Straight, No Chaser: Dementia – When Brain Health Goes Bad
In case you didn’t pick up on it, the posts regarding brain health served two purposes. The first is to ensure you give yourself the best opportunity to live a healthy, happy mental life. The second is to stave off the point in your life when you develop dementia. In this and the next post on brain health, we focus on dementia, which occurs when the brain becomes a certain type of unhealthy. Alzheimer’s disease is the most common cause of dementia, accounting for approximately 60-80% of cases.
Look at the below chart for a stunning illustration of the scope of dementia.
As opposed to being a single disease, dementia describes a range of symptoms associated with a decline in memory or other mental skills. As such, it’s more helpful to describe functions lost instead of symptoms you may experience. Dementia is associated with a reduced ability to perform routine activities of daily living. It can be associated with significant impairment of other mental functions, including the following:
- Communication and language.
- Ability to focus and pay attention
- Reasoning and judgment
- Visual perception
Practically this could range from problems with remembering appointments or names, engaging in unnecessarily dangerous activities for no reason, or keeping track of items.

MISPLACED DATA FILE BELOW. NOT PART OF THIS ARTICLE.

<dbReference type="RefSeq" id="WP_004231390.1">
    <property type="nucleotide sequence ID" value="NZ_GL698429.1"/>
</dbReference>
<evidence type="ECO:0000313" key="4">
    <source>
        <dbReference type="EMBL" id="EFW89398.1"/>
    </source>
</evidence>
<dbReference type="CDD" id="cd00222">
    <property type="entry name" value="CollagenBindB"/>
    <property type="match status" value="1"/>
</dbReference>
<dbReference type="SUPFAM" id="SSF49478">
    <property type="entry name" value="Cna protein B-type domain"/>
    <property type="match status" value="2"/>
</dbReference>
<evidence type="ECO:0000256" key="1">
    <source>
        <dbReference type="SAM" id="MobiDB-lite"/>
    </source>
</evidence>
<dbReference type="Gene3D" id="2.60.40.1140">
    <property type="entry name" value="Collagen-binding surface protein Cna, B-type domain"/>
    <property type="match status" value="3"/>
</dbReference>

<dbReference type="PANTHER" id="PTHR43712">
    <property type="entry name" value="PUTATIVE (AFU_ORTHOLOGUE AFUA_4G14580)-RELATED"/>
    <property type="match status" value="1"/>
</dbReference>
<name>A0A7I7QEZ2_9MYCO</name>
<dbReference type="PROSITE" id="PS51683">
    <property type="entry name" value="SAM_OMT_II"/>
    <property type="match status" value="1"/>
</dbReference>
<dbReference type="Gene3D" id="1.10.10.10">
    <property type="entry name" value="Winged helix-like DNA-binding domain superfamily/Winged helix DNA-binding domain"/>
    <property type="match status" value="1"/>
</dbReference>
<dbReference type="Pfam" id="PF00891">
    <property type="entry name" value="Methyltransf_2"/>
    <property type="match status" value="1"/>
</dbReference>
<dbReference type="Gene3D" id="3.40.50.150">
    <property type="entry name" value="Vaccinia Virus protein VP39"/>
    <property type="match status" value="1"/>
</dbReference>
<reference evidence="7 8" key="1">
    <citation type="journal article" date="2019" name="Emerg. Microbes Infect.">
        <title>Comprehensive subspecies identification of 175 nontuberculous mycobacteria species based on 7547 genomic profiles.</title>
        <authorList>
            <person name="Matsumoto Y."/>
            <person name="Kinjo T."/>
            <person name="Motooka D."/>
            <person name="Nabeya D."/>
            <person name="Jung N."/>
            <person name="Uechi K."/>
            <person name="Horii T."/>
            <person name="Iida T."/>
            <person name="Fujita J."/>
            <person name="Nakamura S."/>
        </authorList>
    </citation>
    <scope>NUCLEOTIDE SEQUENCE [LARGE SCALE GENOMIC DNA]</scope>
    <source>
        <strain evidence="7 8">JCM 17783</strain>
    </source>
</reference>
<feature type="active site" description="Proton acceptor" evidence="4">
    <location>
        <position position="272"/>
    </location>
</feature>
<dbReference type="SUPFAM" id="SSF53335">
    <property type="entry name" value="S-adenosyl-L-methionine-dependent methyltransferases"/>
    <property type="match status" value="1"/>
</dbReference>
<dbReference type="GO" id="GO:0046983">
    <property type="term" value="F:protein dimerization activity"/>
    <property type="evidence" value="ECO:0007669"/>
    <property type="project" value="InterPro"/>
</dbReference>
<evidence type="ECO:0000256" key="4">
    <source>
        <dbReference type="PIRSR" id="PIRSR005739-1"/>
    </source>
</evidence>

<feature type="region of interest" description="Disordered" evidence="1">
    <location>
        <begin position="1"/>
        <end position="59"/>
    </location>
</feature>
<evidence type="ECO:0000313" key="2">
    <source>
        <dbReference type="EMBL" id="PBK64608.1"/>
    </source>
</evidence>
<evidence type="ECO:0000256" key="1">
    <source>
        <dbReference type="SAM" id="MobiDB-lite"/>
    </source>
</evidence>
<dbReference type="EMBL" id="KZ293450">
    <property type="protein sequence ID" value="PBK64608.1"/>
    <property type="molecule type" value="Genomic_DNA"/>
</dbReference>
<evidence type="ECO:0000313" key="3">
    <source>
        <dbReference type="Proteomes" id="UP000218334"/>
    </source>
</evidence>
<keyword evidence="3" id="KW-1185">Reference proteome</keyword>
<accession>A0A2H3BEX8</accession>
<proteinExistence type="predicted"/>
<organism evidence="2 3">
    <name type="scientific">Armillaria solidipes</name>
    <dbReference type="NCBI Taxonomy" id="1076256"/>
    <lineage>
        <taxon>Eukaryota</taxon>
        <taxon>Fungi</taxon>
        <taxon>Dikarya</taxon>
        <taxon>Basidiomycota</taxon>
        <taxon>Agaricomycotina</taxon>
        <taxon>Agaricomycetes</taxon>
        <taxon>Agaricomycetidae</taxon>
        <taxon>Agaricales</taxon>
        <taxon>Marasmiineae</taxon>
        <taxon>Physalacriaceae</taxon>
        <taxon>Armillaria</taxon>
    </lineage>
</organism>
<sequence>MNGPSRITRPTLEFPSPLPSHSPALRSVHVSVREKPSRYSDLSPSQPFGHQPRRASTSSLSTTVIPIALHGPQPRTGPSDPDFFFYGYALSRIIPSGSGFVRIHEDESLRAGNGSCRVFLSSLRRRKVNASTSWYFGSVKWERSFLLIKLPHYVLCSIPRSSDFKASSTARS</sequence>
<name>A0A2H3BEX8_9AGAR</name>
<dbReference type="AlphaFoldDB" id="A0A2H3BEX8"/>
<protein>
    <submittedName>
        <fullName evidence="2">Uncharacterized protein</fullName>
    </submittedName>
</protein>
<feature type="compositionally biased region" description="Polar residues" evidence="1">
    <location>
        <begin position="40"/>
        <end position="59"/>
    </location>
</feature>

Dementia is caused by damage to brain cells. It’s the type of damage that could occur from a poor diet, age-related or other causes of poor blood circulation to the brain (e.g. a stroke). Depending on the involved area of the brain, various levels of loss of function may be seen. Based on the most common patterns and sites of brain damage, the mental deficits described above are those most likely to be seen. It is of note that the center of memory and learning (the hippocampus) is often the first area damaged, which corresponds to those deficits that define early dementia/Alzheimer’s.
My messages to you regarding dementia are pretty simple.
- You don’t want it. Dementia is the end of the beginning and the beginning of the end. It is progressive. The symptoms will be more and more pronounced with time.
- You need to address it. If you haven’t been forward thinking enough to engage in brain health, know the early signs, and get checked out as soon as possible. The good news is all dementia isn’t Alzheimer’s and could represent a treatable cause. Even when it doesn’t, steps to temporarily improve symptoms can be instituted.
Order your copy of Dr. Sterling’s new book Behind The Curtain: A Peek at Life from within the ER at jeffreysterlingbooks.com, iTunes, Amazon, Barnes and Nobles and wherever books are sold.
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